Regular aficionados of The Elgar Chorale will, by now, be familiar with a high standard of performance and musical direction, annealed to a challenging and well-designed programme of music. This concert, which was based on the Psalms, did not disappoint on any account and certainly the audience were given full value for their money.
There could be no more appropriate way to start a concert in Malvern, than with a piece by Elgar and for this, their Musical Director, Piers Maxim, chose- “Give unto the Lord” based on Psalm 29, and with its dramatic setting of the text, got the concert off to an excellent start. The Chorale displayed well-controlled dynamics and tempi and a very impressive sound. Peter Shepherd provided superb accompaniment throughout, finding appropriate registration to colour the shifting mood of the text.
Samuel Wesley’s unaccompanied setting for double choir of Psalm 114 “In exitu Israel” seemed to challenge the Chorale more, and one felt that they were rather tentative and somewhat lacking in confidence. Herbert Howells’ setting of verses from Psalm 42 “Like as the Hart” was, by contrast, quite exquisite. Piers Maxim secured an evocative and beautiful performance from his singers -the men in particular, deserve special mention for their clear diction, dynamics and unity. Peter Shepherd’s accompaniment was very sensitive and enhanced the Choir’s beautiful timbre.
For his organ solo, Peter Shepherd chose Howells’ “Psalm Prelude Set 1 – No 1” based on verses from Psalm 34 – Lo the poor crieth, and the Lord heareth him. Shepherd knows the Priory organ well and made imaginative use of the large variety of stops to convey the turmoil and pathos of the troubled soul and its eventual release from torment.
The Chorale gave an impressive performance of “O how amiable” by Vaughan-Williams. This well-known setting of psalm 84 enabled the choir to show some fine unison singing coupled with positive attack and strong ensemble sound. Psalm 23 was represented here in a setting by Lennox Berkeley. The pastoral scene was evocatively set by Megan Wall, who managed the challenging soprano part beautifully. The Chorale sounded rather tentative as they negotiated some tricky part writing, but were more confident with the supportive organ accompaniment.
The much anticipated world premiere of Piers Maxim’s “A Festival Anthem-De Profundis” was indeed, well worth waiting for. Maxim is a published composer and is well-known for his singable melodic lines, beautiful harmonies and skilfully crafted pieces. The five movements of this Festival Anthem, linked together by organ interludes, were based on sacred and secular texts. The work began with a brooding organ introduction, which led us into Psalm 130 “Out of the deep”. This was a very moving setting and full of contrasts in timbre and dynamics. The second section, which featured the Bass and Soprano soloists, was based on Ann Boleyn’s theme from her song “O death rock me asleep”. Maxim’s haunting setting enabled both soloists – Alan Fairs and Aine Smith – to display some fine, confident singing. The third section was written for soprano solo and is based on Psalm 39. For the most part, Maxim chose to use the slightly unusual octatonic mode, which created a feeling of uncertainty, as intimated by the text. Aine Smith’s voice has a pure and lovely sound and she coped effortlessly with the demands of the music. The fourth section was a choral setting of Stevenson’s “In Memoriam F.A.S”. Reminiscent of the harmonic language of Howells, this was a very moving piece and elicited some excellent singing from the Chorale. The final setting used verses from a variety of psalms, culminating in the last verse of Psalm 150. This section was joyous and full of hope, praise and exuberance. All in all, this is an anthem that deserves to appear in the repertoire of every competent choir who has an accomplished conductor and skilful accompanist.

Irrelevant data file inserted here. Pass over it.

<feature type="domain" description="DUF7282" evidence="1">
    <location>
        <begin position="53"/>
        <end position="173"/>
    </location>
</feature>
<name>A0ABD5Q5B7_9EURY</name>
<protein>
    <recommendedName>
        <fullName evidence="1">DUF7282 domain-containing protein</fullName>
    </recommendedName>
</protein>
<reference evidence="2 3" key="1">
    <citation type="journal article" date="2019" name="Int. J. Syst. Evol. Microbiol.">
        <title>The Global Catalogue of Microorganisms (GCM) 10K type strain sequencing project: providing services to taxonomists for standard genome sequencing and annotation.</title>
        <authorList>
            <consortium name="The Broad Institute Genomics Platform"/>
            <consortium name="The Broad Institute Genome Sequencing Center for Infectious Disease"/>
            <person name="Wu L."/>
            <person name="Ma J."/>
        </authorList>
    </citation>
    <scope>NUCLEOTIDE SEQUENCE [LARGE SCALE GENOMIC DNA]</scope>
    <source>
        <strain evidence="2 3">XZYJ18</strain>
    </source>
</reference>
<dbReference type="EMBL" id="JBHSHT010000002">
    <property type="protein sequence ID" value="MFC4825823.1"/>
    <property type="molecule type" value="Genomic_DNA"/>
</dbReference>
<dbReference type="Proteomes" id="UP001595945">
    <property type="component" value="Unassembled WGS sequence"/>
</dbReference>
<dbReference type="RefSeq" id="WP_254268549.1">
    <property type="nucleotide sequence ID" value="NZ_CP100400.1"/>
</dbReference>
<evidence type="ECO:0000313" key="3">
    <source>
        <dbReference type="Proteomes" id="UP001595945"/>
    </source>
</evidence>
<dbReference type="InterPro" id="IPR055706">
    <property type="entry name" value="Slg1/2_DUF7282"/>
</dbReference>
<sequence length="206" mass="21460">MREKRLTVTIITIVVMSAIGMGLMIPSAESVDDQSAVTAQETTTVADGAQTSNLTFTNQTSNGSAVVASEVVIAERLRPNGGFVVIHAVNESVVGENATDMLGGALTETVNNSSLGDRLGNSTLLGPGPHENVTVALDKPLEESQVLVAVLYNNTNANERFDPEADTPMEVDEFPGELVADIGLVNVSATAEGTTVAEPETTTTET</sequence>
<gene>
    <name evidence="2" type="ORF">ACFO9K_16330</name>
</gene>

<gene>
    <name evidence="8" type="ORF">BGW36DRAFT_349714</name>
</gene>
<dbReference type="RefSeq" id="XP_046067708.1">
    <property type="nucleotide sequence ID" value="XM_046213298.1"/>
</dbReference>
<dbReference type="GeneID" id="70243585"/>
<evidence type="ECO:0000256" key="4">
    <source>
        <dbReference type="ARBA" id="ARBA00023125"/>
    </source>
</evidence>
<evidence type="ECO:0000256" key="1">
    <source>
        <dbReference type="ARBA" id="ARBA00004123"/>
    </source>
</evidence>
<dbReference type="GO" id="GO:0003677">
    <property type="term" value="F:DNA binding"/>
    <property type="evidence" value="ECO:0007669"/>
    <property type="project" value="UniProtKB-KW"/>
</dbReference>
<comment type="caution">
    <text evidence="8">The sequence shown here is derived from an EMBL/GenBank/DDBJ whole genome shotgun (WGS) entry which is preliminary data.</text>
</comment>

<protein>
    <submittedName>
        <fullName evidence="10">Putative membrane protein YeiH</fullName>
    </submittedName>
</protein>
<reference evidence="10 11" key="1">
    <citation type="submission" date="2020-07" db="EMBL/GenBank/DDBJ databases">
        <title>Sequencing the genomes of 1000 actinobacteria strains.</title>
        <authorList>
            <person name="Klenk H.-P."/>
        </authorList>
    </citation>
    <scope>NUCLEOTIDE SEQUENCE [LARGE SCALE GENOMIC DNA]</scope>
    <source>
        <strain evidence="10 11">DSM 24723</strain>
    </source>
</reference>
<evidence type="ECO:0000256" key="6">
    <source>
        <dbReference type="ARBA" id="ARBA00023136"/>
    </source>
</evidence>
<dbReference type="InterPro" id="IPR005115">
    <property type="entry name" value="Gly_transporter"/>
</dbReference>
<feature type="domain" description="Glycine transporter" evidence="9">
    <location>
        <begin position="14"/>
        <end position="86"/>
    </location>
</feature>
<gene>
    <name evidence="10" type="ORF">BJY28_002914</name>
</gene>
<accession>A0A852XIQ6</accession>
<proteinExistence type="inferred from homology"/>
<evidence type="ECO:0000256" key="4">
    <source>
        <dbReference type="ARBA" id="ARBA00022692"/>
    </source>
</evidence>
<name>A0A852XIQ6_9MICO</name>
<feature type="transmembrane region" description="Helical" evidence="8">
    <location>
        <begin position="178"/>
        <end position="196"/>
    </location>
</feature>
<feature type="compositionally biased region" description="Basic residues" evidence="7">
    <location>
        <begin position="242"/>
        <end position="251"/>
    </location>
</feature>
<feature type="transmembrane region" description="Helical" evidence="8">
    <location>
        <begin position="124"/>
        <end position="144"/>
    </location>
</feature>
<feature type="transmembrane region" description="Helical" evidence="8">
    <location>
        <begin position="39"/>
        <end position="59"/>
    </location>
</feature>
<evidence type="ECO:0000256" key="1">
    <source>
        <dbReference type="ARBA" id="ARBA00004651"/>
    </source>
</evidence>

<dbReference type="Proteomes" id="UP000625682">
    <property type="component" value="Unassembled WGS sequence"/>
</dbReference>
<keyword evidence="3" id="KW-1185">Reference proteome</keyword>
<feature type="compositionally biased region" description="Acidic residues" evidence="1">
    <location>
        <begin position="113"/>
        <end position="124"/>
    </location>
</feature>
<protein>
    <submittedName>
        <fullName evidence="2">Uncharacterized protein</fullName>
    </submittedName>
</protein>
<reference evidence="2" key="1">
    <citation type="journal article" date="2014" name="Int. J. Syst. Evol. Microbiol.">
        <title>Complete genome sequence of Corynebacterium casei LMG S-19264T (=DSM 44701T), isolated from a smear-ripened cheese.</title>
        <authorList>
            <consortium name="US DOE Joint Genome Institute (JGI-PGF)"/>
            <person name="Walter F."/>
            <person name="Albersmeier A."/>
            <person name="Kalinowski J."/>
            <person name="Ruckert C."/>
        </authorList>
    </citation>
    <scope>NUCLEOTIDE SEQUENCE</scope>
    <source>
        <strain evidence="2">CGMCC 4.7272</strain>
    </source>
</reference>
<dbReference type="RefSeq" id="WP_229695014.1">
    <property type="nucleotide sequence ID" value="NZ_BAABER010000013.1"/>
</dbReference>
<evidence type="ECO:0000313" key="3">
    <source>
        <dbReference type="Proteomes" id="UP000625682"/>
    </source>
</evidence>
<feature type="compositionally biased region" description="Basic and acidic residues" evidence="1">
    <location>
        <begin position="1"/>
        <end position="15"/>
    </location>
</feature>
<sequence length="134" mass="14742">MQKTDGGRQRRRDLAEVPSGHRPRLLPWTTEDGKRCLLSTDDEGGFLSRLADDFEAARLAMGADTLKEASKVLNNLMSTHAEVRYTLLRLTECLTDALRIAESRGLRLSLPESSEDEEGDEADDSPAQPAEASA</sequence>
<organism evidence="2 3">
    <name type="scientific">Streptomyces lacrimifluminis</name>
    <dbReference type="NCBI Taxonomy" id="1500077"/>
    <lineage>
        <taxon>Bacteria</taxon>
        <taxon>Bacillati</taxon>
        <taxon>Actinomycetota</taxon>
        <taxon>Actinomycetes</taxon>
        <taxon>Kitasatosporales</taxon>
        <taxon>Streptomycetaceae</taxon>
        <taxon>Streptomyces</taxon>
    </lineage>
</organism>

Seven movements from John Rutter’s “Psalmfest” completed this chorally taxing programme. “O be joyful in the Lord” got off to a great start with characterful organ accompaniment. The Chorale handled some very tricky cross-rhythms well. “I will lift up mine eyes” opened with tenor, James Atherton, soaring up to the hills – closely followed by the Chorale and the other two soloists – creating a serenely peaceful atmosphere. Balance, sound and diction were exemplary throughout. Shepherd really enjoyed himself in “Praise the Lord” with triumphant splashes of trumpets encouraging the Chorale to match the joyous mood. James Atherton with Aine Smith featured again in “The Lord is my light” displaying some lovely singing – while the Chorale provided dramatic contrast “Though an host of men were laid against me”.
Cantate Domino/Veni Creator is an A cappella setting in 8 parts. The Chorale opened strongly with contrasts between loud/ joyous and gentle/reflective moments. “O how amiable” with a lilting organ accompaniment, showcased the soprano and tenor soloists. The voices were nicely matched and blended together very well, yet kept their own identity. The final movement “O clap your hands” was a jubilant piece containing dance rhythms, trumpet fanfares and joyful singing and brought this superb concert to a thrilling conclusion.